Thousands of years ago, cultures around the globe worshipped the sun. This comes as no surprise since the sun is the brightest object in the sky, rising and setting each day since time immemorial. To ancient civilizations, the Sun and the Moon must have been objects of great interest.
The veneration of the Sun throughout history is well attested, and many ancient cultures developed solar worship; the ancient Egyptians did so, Indo-European cultures, and Mesoamerican cultures as well.
The Sun was the cosmic allfather to the ancients, the giver of life, and bringer of light.
Ancient cultures saw our star as a special object in the sky, responsible for bringing back the light after dark.
The sun is the bringer of knowledge, and giver of life, and as such, it isn’t a surprise that kings who ruled over some of the greatest empires in history claimed to have been descended of the Sun god. One such example was ancient Egyptian Pharaoh Akhenaten, the man who is directly responsible for introducing monotheism–the worship of one God–to ancient Egypt.
Legends from South America tell us that the Inca ruler Pachacuti obtained power over the land from a mirrored sun disk.
Akhenaten had its own version for the sun disk; the Aten.
Nearly all world religions in the world point to a single omnipotent deity. Traditional beliefs and mythology seem to point to the worship of a single deity in its origins. However, we can observe polytheistic traditions that seem to have evolved from the erosion of monotheism.
What was once one omnipotent deity turned into many. Eventually, many deities would be replaced by one omnipotent deity, as religion evolved.
A solar god represents the Sun or aspects of it, such as the sun’s rays, this was the case of the Sun disk of Akhenaten the Aten.
In the mythology of many ancient civilizations, the Sun was a god who was venerated throughout history. The ancient Egyptians, the Mesopotamian, the Mexica, the Inca, the Chinese, the Japanese, the Greeks, and even the ancient Hindu all had deities that were connected to the Sun or represented it.
Solar deities and the worship of the Sun are found throughout most of our recorded history in various forms and nearly across all continents. Although many other civilizations had solar deities, in this article I mention five of them.
Ancient Egypt’s Sun veneration
For the ancient Egyptians, the sun represented growth, heat, power, and light. This alone made the solar deities important. In Egypt, the cult of the Sun prevailed for centuries and its power was associated with many gods, including Horus, Ra, Wadjet, Sekhmet, Hathor, Nut, Isis, and Bat.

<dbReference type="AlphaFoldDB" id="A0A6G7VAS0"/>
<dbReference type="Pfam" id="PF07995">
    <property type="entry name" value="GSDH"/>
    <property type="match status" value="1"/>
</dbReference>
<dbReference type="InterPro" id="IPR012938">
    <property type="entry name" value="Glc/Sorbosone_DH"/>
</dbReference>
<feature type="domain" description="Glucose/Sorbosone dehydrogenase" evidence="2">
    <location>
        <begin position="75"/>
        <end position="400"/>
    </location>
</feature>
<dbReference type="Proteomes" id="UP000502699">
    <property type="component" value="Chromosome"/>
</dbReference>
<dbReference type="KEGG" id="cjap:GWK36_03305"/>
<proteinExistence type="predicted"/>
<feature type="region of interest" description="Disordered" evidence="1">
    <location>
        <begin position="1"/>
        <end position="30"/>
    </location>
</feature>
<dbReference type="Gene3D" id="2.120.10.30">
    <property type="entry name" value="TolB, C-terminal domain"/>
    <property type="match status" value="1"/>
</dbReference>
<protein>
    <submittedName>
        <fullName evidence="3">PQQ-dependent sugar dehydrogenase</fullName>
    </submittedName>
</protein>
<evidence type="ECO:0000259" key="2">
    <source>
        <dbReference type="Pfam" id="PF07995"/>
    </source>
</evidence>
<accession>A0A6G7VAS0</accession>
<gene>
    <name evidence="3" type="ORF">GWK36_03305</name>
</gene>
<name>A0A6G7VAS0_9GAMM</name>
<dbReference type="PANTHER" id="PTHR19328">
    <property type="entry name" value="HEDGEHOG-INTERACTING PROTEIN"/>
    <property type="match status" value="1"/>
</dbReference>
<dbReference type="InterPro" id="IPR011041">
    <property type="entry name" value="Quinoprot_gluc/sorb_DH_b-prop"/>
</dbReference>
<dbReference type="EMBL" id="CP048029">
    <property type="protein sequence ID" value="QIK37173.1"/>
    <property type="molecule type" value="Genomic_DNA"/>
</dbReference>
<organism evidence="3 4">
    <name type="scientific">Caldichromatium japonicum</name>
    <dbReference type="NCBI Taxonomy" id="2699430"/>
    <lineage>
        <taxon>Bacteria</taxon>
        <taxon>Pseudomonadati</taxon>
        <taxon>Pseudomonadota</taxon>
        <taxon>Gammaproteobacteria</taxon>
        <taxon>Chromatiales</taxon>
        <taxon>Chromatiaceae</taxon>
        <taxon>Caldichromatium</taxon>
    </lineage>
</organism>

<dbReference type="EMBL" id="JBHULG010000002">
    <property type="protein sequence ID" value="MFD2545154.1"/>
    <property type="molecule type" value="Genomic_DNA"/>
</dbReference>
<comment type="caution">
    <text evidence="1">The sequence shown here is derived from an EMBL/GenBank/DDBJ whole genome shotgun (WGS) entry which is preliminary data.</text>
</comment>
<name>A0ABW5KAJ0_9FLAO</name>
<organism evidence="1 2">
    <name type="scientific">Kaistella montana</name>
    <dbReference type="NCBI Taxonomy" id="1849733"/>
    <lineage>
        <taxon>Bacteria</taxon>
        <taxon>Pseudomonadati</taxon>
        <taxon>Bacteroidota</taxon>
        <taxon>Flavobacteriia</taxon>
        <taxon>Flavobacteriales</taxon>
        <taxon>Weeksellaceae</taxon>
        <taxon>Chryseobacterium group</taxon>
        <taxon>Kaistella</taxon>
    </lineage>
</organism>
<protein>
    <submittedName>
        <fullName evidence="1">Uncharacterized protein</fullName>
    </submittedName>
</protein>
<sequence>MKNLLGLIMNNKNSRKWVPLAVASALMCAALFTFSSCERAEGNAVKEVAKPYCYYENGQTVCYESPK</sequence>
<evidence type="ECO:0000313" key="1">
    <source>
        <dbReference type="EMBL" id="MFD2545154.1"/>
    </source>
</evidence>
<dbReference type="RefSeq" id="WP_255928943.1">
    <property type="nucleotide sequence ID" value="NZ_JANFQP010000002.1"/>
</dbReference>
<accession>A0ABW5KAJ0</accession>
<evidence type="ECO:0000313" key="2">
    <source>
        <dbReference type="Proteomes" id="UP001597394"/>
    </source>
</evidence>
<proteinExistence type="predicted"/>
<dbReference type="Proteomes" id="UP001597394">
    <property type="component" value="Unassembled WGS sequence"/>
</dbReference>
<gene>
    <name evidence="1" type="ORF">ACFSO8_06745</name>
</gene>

From the fifth dynasty, the local gods merge with Ra to create syncretic divinities: Atum-Ra, Min-Ra, or Amun-Ra. During the 18th dynasty, Pharaoh Akhenaten temporarily changed the polytheism that was practiced in Egypt, proclaiming a monotheism around Aten, represented by the solar disk, possibly to counteract the great influence of the clergy of Amun.
The Veneration of the Sun deity in Mesopotamia
The Sumerian sun god Utu (in Akkadian Šamaš), who was at the same time the god of justice, played an important role in the Mesopotamian area during the Bronze Age. He was the bringer of warmth and light to the land, and without him, plants and crops could not grow.
As the sun fills the entire sky with light, Šamaš oversaw everything that occurred during the daytime.
He was part of an astral triad with the lunar god Nanna (in Akkadian, Sin) and the goddess of love and war Inanna, whose symbol was the morning star.
The worship of the Sun in ancient Greece
According to the Greeks, the god of the sun was Helios who was conceived as a beautiful deity who wore a gold crown of great and powerful shine. He drove a chariot through the sky every day to the ocean, the perfect river that encircled the earth, Gaea. Helios was the guardian of oaths, and the god of sight.
Homer points to Helios’ chariot as being drawn by bulls made of fire, although Pindar described them as “fire-throwing horses.”
Hesiod also tells us that Eos was a Greek solar goddess associated with the aurora, and the daughter of the titan Hyperion and Tea.
Sun worship and the ancient Inca
One of my favorite ancient civilizations is the Inca, and just like many other before them, they too developed powerful worship of the Sun god.
The Inca culture, which settled in what is now Peru, Ecuador, Bolivia, part of Chile, and Argentina, had a Sun god called Inti and it was one of their most important deities.
The Inca or emperor was considered the son of Inti. It is said in the legend of Manco Inca and Mama Ocllo, that they were sent by their father the Sun, born on the island of the sun, within the sacred Lake Titicaca.
With the Spanish colonization and the imposed Catholic religion, the subjects of the Inca empire were forced to stop worshiping it. Inti’s wife, Quilla, was the Moon, goddess of women, and of female chores. In honor of the sun god, the Inti Raymi is celebrated every June 24 and the Cápac Raymi in December.
Ancient Aztec veneration of the Sun
According to the ancient Mexica,–Aztecs–the Sun was considered a very important deity, and due to their beliefs, human sacrifices were used to deliver their “divine breath” to Tonatiuh–the god of the Sun–and keep it alive.
Interestingly, The Mexica people saw Tonatiuh as the leader of heaven, a deity from the beyond. Tonatiuh was also known as the Fifth Sun, because the Mexica believed that it assumed control when the Fourth Sun was expelled from the sky, and according to ancient Aztec Cosmogony, each Sun was a god with its own cosmic era.
All references and sources have been embedded into the article itself.